In the UK, FIST program for Infantry was thought of for ten years after the BOWMAN program. In the latter, the C2 system went down to half squad. The Platoon Commander carries both the BOWMAN and the FIST. In case the section has to function independently the Section Commander carries both the BOWMAN and FIST. Separate FINSAS and BMS could lead us to similar situations which should be unacceptable. FBCB2 was implemented in 1998 in US Army. Land Warrior was started late, prototyped in 2005 and foreclosed in 2007, leading to Future Force Warrior (FFW) Program being started. Land Warrior did not integrate with FBCB2. As a result, FBCB2 is being replaced by Joint Battle Command System (JBCS) which goes down to the soldier.
The new attire will enable the troops to carry extra load and resist the impact of nuclear, chemical and biological warfare…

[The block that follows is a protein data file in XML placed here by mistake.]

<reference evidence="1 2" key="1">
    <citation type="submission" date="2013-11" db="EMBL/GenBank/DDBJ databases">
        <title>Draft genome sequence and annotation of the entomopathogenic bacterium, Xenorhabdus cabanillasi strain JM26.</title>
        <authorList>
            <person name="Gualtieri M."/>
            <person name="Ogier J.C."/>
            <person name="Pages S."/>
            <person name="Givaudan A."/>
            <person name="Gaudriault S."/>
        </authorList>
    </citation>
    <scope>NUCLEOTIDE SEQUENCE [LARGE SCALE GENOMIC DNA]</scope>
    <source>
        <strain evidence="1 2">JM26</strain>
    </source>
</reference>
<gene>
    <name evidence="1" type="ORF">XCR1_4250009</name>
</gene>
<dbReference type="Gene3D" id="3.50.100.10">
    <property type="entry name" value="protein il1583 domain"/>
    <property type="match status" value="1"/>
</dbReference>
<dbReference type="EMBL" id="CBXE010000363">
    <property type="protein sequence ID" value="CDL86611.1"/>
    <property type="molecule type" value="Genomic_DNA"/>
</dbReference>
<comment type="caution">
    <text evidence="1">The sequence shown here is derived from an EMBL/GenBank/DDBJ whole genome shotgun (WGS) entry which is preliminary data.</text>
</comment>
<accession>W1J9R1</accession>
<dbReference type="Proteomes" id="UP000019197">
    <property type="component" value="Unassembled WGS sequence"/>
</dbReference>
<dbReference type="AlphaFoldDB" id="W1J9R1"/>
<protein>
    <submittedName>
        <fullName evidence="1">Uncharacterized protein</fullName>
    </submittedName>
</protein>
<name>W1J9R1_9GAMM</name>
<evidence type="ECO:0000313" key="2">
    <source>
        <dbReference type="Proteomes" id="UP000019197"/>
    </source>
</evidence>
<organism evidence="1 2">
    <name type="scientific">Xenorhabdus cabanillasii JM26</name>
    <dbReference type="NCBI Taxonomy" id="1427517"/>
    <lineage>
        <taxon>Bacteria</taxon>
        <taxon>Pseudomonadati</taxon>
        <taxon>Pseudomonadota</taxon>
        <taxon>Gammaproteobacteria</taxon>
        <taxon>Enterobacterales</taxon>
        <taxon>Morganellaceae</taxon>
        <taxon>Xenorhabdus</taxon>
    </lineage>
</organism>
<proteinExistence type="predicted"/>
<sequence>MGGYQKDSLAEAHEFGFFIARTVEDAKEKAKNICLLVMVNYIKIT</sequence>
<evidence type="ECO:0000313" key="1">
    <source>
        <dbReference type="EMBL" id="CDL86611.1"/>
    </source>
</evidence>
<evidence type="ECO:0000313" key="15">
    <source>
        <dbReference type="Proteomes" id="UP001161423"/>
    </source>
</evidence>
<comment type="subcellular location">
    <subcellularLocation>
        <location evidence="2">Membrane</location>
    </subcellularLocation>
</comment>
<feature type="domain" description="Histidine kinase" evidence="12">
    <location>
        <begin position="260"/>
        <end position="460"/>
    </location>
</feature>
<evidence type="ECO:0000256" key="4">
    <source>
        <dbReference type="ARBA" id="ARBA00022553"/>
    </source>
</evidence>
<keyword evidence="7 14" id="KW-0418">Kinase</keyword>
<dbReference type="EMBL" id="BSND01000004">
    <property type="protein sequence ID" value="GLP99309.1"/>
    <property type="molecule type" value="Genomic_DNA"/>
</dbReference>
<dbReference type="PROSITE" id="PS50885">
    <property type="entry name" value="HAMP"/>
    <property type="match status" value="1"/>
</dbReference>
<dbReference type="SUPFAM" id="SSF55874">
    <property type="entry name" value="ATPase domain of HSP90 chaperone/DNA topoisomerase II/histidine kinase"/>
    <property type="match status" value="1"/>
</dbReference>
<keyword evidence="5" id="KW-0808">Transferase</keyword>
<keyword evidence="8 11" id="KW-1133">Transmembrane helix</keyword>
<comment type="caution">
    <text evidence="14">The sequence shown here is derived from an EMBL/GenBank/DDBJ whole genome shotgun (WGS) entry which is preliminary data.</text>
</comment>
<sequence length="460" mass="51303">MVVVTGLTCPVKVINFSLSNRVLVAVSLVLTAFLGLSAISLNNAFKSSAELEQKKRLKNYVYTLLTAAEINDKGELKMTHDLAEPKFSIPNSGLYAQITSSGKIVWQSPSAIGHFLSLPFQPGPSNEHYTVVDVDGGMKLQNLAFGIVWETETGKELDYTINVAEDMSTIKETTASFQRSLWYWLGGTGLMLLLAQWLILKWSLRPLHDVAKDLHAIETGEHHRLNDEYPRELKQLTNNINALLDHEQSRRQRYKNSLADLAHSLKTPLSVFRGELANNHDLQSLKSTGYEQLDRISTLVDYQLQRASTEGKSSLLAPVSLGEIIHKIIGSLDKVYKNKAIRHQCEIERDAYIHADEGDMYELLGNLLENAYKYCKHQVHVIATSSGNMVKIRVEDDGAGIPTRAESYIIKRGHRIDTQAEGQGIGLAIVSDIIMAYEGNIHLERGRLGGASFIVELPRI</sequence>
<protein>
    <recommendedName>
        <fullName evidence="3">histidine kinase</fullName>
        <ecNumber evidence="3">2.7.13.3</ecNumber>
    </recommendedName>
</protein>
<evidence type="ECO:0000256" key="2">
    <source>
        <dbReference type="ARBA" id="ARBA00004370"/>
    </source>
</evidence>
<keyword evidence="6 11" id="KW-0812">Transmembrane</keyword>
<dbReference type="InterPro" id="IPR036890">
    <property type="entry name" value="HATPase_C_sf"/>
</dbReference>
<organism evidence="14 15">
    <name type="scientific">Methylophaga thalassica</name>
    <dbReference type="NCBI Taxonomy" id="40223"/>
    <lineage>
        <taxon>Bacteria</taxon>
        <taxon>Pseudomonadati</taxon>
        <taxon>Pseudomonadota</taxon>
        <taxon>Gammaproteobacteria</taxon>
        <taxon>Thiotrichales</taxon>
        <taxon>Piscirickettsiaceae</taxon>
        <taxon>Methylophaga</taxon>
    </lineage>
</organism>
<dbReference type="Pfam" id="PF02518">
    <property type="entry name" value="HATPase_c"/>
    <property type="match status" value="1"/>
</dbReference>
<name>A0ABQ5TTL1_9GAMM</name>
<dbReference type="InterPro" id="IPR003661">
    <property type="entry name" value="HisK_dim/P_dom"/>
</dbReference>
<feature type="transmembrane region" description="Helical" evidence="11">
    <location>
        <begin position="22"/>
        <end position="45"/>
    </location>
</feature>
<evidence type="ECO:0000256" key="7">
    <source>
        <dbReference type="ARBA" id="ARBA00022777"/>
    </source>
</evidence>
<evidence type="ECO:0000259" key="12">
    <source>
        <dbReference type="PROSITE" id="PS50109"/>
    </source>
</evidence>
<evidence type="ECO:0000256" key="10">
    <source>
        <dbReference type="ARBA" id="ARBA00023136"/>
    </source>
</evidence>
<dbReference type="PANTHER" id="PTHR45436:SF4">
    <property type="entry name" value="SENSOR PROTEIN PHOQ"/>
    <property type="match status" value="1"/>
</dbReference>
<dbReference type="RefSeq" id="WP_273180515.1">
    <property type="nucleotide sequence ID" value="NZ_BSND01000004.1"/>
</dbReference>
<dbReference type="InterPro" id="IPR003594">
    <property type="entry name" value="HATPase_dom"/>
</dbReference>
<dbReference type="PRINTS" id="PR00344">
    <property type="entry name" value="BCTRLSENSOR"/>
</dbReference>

Significantly, the FFW program is looking only at the soldier ensemble to include weapon, protection and integrated helmet. The future soldier program will not have a radio of its own but JTRS Cluster 5 Radio (Soldier Radio), common to all US soldiers and a common SA and computer from JBCS. The helmet will have a helmet-mounted display, earphones and microphone. The system of systems are about integrating systems and empowering the user. The soldier is only a part of the network; he is not responsible for the network. Separate F-INSAS and BMS programs will lead to issues related to inter-operability and integration of systems as the systems may be developed by different agencies using different platforms.
Maintenance of disparate systems would be required and it would be difficult to achieve the test-bed of an integrated Combat Group or Infantry Battalion Group. It would be prudent for the Infantry to only develop Phases I and II of the F-INSAS, leaving development of Phase III as part of the BMS especially since the latter also caters for Mechanised Infantry, both in mounted and dismounted roles.